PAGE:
The owner goes around the counter, and there's a gentle arm around Anthony's shoulders, and he's ashamed to notice how strong, sturdy it is. What a little tart he is, what an eager cocksucker. His mum was right, as always.
Something sharp is nestled between his vocal cords. The owner helps him sitting at the counter, and Anthony flops over the chair like he's boneless. He can't keep his head up, so he leans over the counter, folding his arms and resting his head over them. If he closes his eyes, he can't see the stars he's so fond of, not even this way. His eyes sting, but at least they're drying.
“How about a peppermint tea, dear? It always helps me after a bad day.”
It irritates him for a moment – what's a bad day for him? What kind of troubles can he have that a fucking tea is able to fix them? What a fucking privileged southern pansy. He doesn't say anything, though, he doesn't protest. He just nods, for he's tired to be angry. It's time consuming. The owner smiles, taking out a delicate teacup, dainty lavender flowers all around the rim. He has a very sweet smile. Anthony has always been weak for a sweet smile. The sudden need of being fucked by this man is sour and scorching, black and grave on his tongue – he needs to beg and bleed all over the floor until he's reminded that he can be of use, that he, too, has a purpose in life. Anthony is fairly sure he wouldn't ask him to stop; he seems the gentle type of man capable to sense his partner's limits. (even if he wasn't, Anthony wouldn't ask him to stop. He wouldn't deserve it.)
“Now, we have just enough time to exchange some social pleasantries,” the man chirps. “What's your name, dear boy?”
He has left the tea to steep; it's been long since Anthony had tea. He doesn't really drink it any more - he hasn't really ever liked it, to be honest, he just liked his mum's tea because it meant quiet time for just the two of them, away from all his siblings. (“Antoine,” she would say in her thick French accent; only he had a French nickname. “Antoine, please, come here. Whatever you're crying about, we'll figure it out together. Have your tea, mon étoile,” and then she would dry his tears and they would drink and eat the secret biscuits his mum would hide from the rest of the family.) He hopes this tea is good. Not as good, just good.
“Name's Anthony,” he says without sniffling, actually proud of himself for that. “Yours?”
“My name is Aziraphale, but everyone around here calls me Ezra, or Zira. It's easier to say.”
Anthony looks up; he's drying a glass with a towel, still smiling, as if that's his standard expression.
“Aziraphale's better,” Anthony mumbles once he's not looking at him, too self-conscious to be saying nice things with an open face. “Strange, though.”
“It's a family name.”
The silence has a cotton feel to it, rather pleasant. He can smell the ghosts of customers all around him. (he had met Peter in a pub. Sucked him off thirty minutes after, slept with him for three months. He needs to stop this, he needs to colonize his own body again, reclaim lands that have freed themselves from him. His groin speaks a code for other men to decipher, alien to him. Sex is power only when you use it for self-preservation, not self-destruction.)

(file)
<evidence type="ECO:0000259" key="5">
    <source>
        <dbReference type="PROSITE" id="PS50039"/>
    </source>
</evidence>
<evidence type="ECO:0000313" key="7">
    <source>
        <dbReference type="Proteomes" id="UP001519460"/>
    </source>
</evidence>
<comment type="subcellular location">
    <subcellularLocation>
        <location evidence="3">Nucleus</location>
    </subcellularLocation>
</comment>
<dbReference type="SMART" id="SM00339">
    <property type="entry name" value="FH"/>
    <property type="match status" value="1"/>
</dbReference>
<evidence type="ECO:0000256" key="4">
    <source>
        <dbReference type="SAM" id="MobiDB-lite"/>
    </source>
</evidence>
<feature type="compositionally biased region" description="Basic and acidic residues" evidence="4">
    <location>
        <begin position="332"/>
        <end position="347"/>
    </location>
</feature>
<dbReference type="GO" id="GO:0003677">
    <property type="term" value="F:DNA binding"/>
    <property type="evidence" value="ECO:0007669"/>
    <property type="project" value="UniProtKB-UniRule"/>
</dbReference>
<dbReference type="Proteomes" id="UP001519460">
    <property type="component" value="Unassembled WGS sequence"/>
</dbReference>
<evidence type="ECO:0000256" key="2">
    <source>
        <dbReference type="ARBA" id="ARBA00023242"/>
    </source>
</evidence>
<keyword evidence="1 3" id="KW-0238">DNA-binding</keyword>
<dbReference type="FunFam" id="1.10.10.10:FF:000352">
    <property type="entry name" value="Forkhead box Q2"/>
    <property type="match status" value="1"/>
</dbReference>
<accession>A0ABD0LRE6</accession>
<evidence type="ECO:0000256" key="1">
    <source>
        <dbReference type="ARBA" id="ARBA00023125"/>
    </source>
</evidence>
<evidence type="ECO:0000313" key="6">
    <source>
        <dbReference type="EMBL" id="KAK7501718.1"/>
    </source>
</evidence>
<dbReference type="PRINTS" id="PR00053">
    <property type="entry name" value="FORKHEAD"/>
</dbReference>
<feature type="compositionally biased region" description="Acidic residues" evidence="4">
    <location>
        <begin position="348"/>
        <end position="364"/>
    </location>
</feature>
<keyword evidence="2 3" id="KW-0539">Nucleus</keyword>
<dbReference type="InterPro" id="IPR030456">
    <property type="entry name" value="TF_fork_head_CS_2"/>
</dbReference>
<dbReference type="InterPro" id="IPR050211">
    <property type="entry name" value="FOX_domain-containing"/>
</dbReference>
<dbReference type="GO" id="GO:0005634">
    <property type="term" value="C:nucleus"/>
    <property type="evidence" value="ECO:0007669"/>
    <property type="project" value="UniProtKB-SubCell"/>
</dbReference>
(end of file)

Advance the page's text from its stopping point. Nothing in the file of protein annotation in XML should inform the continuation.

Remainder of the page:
“Oh, thank you. You would be the first to think that. Well, the third, actually. I rather like my name, and Lawrence liked it too.”
That triggers something in him, something he seldom says out loud. Should he say it now? Aziraphale is not going to care about it, maybe it is better to save the words.
“My original name's Raphael,” he says anyway, because his mouth is disconnected from everything else, “I mean, I was meant to be called Raphael. Mum was dead-set on that, and apparently my dad was too, but then he went to register me and changed his mind. Gave me a borrowed name – his grandfather's, something like that. So I'm Anthony Crowley. Raphael Crowley should've sounded better, even Raphael Anthony Crowley. Raphael and Anthony sound nice together. Bet my life would've been great. Nothing bad can happen to Raphael Anthony. He's too cool for bad stuff.”
And with a snap, it unfolds in front oh his heavy eyes (they're burning, he wants to whine and complain like a toddler), the improbable future he has always dreamed about, written about for years in his diaries as if it were his real life: if his parents' wedding had worked out (his mum wiser, his father gentler), if he weren't a faggot, if he weren't bullied in primary school, if he were smart enough to pass the exams for a grammar school. He sees a nice apartment, full of natural light, that he does not have to share with anyone, just out the city centre but within a walking distance from the Art Gallery. He's an artist in this life, with long hair and a prettier body, strong in the right places, syrupy around the collarbones. A different name somehow would have meant a body that can store a little body fat, even just in the thighs; it's a body that has songs in it, that remembers sweet kisses and that has never sunk on dirty floors. It's a body his mum loves still.
“Anthony is a beautiful name too. My first love's name was Anthony, so it's very dear to my heart.”
Anthony, not tired to do it again (he senses he could do it every day all day) looks up at him, and it hits him: there are people happy with what life gives them. “You gay?”
“I could be bisexual, you know,” he teases, huffing a bit for dramatic purpose. He's wiping beer glasses by hand. Who does that nowadays? He's delicate with them, as he would be with a child. “But yes, I'm a good old fashioned southern pansy.”
“That's a slur.”
“And I'm reclaiming it,” Aziraphale smiles, on the verge of cocky, still serene. Has he always been this comfortable in his skin? (how does his skin taste? Does it taste soft, with a faint citrus sound? Is it heavy on the tongue, or is it going to melt under it?)
“Here's your tea, dear.”